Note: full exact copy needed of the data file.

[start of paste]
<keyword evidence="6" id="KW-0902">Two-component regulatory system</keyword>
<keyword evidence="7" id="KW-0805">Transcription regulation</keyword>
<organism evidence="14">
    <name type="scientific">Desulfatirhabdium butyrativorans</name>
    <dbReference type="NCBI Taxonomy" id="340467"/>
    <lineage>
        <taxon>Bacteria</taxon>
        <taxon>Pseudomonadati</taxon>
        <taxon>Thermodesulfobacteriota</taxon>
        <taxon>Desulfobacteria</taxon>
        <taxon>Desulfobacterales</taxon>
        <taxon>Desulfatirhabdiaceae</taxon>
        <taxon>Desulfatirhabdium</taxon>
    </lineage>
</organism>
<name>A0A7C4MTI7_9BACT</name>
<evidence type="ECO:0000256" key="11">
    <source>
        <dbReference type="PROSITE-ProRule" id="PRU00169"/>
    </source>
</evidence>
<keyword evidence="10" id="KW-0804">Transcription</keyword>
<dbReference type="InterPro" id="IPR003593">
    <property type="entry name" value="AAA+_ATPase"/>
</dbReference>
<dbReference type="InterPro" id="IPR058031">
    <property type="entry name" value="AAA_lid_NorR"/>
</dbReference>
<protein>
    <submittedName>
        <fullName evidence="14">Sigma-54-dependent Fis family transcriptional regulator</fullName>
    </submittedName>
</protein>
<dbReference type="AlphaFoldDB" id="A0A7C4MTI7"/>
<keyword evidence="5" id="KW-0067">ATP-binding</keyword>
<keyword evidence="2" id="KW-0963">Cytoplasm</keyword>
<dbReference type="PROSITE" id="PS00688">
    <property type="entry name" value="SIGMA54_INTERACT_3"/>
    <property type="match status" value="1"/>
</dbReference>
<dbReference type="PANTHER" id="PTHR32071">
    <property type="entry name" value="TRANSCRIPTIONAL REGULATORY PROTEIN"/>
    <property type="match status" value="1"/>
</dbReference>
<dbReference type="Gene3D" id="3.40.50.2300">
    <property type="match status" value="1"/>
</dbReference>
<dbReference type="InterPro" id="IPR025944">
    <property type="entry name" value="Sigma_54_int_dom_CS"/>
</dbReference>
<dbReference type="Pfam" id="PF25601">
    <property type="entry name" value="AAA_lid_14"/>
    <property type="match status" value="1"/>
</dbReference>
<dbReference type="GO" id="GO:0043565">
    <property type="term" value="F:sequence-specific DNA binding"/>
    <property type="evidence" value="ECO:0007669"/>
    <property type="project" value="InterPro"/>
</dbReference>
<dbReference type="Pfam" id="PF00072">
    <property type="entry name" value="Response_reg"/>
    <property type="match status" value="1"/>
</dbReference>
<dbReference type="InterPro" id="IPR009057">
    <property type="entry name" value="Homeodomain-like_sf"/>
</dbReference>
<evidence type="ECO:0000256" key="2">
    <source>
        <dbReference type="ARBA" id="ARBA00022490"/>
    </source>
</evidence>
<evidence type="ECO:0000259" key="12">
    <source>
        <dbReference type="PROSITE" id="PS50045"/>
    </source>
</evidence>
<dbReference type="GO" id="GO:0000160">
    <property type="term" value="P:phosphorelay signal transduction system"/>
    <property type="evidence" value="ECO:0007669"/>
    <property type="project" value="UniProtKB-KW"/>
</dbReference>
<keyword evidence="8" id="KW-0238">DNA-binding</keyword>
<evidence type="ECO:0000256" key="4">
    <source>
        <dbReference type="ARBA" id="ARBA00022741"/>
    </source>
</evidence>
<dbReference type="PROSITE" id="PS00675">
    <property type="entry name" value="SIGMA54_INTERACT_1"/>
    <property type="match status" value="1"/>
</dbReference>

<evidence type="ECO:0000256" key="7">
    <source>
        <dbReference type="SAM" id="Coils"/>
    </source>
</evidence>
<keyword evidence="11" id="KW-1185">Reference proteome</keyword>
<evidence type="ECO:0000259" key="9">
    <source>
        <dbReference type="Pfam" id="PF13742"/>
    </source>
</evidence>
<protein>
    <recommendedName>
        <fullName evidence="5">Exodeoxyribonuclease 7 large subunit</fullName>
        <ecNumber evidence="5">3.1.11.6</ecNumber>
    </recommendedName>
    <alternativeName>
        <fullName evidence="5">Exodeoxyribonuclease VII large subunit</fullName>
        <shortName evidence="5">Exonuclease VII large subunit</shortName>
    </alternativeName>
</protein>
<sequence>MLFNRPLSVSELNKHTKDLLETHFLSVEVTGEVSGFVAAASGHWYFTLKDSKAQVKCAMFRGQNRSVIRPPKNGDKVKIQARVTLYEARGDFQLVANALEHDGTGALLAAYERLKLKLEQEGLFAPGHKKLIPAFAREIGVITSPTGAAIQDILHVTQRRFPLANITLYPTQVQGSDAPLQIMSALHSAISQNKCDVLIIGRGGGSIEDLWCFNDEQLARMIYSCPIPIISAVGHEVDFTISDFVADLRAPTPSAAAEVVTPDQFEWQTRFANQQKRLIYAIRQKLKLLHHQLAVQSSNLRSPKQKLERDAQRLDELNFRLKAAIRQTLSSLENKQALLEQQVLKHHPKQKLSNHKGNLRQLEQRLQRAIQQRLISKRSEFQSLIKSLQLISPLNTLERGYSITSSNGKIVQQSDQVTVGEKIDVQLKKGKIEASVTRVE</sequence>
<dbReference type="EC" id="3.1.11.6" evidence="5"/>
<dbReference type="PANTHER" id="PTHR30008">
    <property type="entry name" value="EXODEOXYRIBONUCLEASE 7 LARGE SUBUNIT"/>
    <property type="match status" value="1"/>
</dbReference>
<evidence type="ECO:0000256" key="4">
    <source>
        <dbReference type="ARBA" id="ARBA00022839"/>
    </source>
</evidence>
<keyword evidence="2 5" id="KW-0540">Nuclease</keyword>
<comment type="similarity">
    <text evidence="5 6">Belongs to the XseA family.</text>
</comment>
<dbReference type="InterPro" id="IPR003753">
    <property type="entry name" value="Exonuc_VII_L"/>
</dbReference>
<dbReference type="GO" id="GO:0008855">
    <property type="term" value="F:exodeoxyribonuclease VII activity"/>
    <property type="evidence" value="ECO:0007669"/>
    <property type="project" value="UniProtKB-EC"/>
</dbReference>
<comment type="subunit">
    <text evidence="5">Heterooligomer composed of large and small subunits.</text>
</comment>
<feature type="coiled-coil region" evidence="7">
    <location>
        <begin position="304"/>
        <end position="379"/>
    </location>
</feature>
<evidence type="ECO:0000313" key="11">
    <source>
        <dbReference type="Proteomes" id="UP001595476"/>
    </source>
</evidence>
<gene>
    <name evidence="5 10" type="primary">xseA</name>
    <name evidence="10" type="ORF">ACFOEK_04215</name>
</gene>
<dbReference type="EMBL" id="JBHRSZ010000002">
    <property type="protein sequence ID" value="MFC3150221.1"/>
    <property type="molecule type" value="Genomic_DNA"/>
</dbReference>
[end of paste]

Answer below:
<keyword evidence="6" id="KW-0902">Two-component regulatory system</keyword>
<keyword evidence="7" id="KW-0805">Transcription regulation</keyword>
<organism evidence="14">
    <name type="scientific">Desulfatirhabdium butyrativorans</name>
    <dbReference type="NCBI Taxonomy" id="340467"/>
    <lineage>
        <taxon>Bacteria</taxon>
        <taxon>Pseudomonadati</taxon>
        <taxon>Thermodesulfobacteriota</taxon>
        <taxon>Desulfobacteria</taxon>
        <taxon>Desulfobacterales</taxon>
        <taxon>Desulfatirhabdiaceae</taxon>
        <taxon>Desulfatirhabdium</taxon>
    </lineage>
</organism>
<name>A0A7C4MTI7_9BACT</name>
<evidence type="ECO:0000256" key="11">
    <source>
        <dbReference type="PROSITE-ProRule" id="PRU00169"/>
    </source>
</evidence>
<keyword evidence="10" id="KW-0804">Transcription</keyword>
<dbReference type="InterPro" id="IPR003593">
    <property type="entry name" value="AAA+_ATPase"/>
</dbReference>
<dbReference type="InterPro" id="IPR058031">
    <property type="entry name" value="AAA_lid_NorR"/>
</dbReference>
<protein>
    <submittedName>
        <fullName evidence="14">Sigma-54-dependent Fis family transcriptional regulator</fullName>
    </submittedName>
</protein>
<dbReference type="AlphaFoldDB" id="A0A7C4MTI7"/>
<keyword evidence="5" id="KW-0067">ATP-binding</keyword>
<keyword evidence="2" id="KW-0963">Cytoplasm</keyword>
<dbReference type="PROSITE" id="PS00688">
    <property type="entry name" value="SIGMA54_INTERACT_3"/>
    <property type="match status" value="1"/>
</dbReference>
<dbReference type="PANTHER" id="PTHR32071">
    <property type="entry name" value="TRANSCRIPTIONAL REGULATORY PROTEIN"/>
    <property type="match status" value="1"/>
</dbReference>
<dbReference type="Gene3D" id="3.40.50.2300">
    <property type="match status" value="1"/>
</dbReference>
<dbReference type="InterPro" id="IPR025944">
    <property type="entry name" value="Sigma_54_int_dom_CS"/>
</dbReference>
<dbReference type="Pfam" id="PF25601">
    <property type="entry name" value="AAA_lid_14"/>
    <property type="match status" value="1"/>
</dbReference>
<dbReference type="GO" id="GO:0043565">
    <property type="term" value="F:sequence-specific DNA binding"/>
    <property type="evidence" value="ECO:0007669"/>
    <property type="project" value="InterPro"/>
</dbReference>
<dbReference type="Pfam" id="PF00072">
    <property type="entry name" value="Response_reg"/>
    <property type="match status" value="1"/>
</dbReference>
<dbReference type="InterPro" id="IPR009057">
    <property type="entry name" value="Homeodomain-like_sf"/>
</dbReference>
<evidence type="ECO:0000256" key="2">
    <source>
        <dbReference type="ARBA" id="ARBA00022490"/>
    </source>
</evidence>
<evidence type="ECO:0000259" key="12">
    <source>
        <dbReference type="PROSITE" id="PS50045"/>
    </source>
</evidence>
<dbReference type="GO" id="GO:0000160">
    <property type="term" value="P:phosphorelay signal transduction system"/>
    <property type="evidence" value="ECO:0007669"/>
    <property type="project" value="UniProtKB-KW"/>
</dbReference>
<keyword evidence="8" id="KW-0238">DNA-binding</keyword>
<evidence type="ECO:0000256" key="4">
    <source>
        <dbReference type="ARBA" id="ARBA00022741"/>
    </source>
</evidence>
<dbReference type="PROSITE" id="PS00675">
    <property type="entry name" value="SIGMA54_INTERACT_1"/>
    <property type="match status" value="1"/>
</dbReference>

<evidence type="ECO:0000256" key="7">
    <source>
        <dbReference type="SAM" id="Coils"/>
    </source>
</evidence>
<keyword evidence="11" id="KW-1185">Reference proteome</keyword>
<evidence type="ECO:0000259" key="9">
    <source>
        <dbReference type="Pfam" id="PF13742"/>
    </source>
</evidence>
<protein>
    <recommendedName>
        <fullName evidence="5">Exodeoxyribonuclease 7 large subunit</fullName>
        <ecNumber evidence="5">3.1.11.6</ecNumber>
    </recommendedName>
    <alternativeName>
        <fullName evidence="5">Exodeoxyribonuclease VII large subunit</fullName>
        <shortName evidence="5">Exonuclease VII large subunit</shortName>
    </alternativeName>
</protein>
<sequence>MLFNRPLSVSELNKHTKDLLETHFLSVEVTGEVSGFVAAASGHWYFTLKDSKAQVKCAMFRGQNRSVIRPPKNGDKVKIQARVTLYEARGDFQLVANALEHDGTGALLAAYERLKLKLEQEGLFAPGHKKLIPAFAREIGVITSPTGAAIQDILHVTQRRFPLANITLYPTQVQGSDAPLQIMSALHSAISQNKCDVLIIGRGGGSIEDLWCFNDEQLARMIYSCPIPIISAVGHEVDFTISDFVADLRAPTPSAAAEVVTPDQFEWQTRFANQQKRLIYAIRQKLKLLHHQLAVQSSNLRSPKQKLERDAQRLDELNFRLKAAIRQTLSSLENKQALLEQQVLKHHPKQKLSNHKGNLRQLEQRLQRAIQQRLISKRSEFQSLIKSLQLISPLNTLERGYSITSSNGKIVQQSDQVTVGEKIDVQLKKGKIEASVTRVE</sequence>
<dbReference type="EC" id="3.1.11.6" evidence="5"/>
<dbReference type="PANTHER" id="PTHR30008">
    <property type="entry name" value="EXODEOXYRIBONUCLEASE 7 LARGE SUBUNIT"/>
    <property type="match status" value="1"/>
</dbReference>
<evidence type="ECO:0000256" key="4">
    <source>
        <dbReference type="ARBA" id="ARBA00022839"/>
    </source>
</evidence>
<keyword evidence="2 5" id="KW-0540">Nuclease</keyword>
<comment type="similarity">
    <text evidence="5 6">Belongs to the XseA family.</text>
</comment>
<dbReference type="InterPro" id="IPR003753">
    <property type="entry name" value="Exonuc_VII_L"/>
</dbReference>
<dbReference type="GO" id="GO:0008855">
    <property type="term" value="F:exodeoxyribonuclease VII activity"/>
    <property type="evidence" value="ECO:0007669"/>
    <property type="project" value="UniProtKB-EC"/>
</dbReference>
<comment type="subunit">
    <text evidence="5">Heterooligomer composed of large and small subunits.</text>
</comment>
<feature type="coiled-coil region" evidence="7">
    <location>
        <begin position="304"/>
        <end position="379"/>
    </location>
</feature>
<evidence type="ECO:0000313" key="11">
    <source>
        <dbReference type="Proteomes" id="UP001595476"/>
    </source>
</evidence>
<gene>
    <name evidence="5 10" type="primary">xseA</name>
    <name evidence="10" type="ORF">ACFOEK_04215</name>
</gene>
<dbReference type="EMBL" id="JBHRSZ010000002">
    <property type="protein sequence ID" value="MFC3150221.1"/>
    <property type="molecule type" value="Genomic_DNA"/>
</dbReference>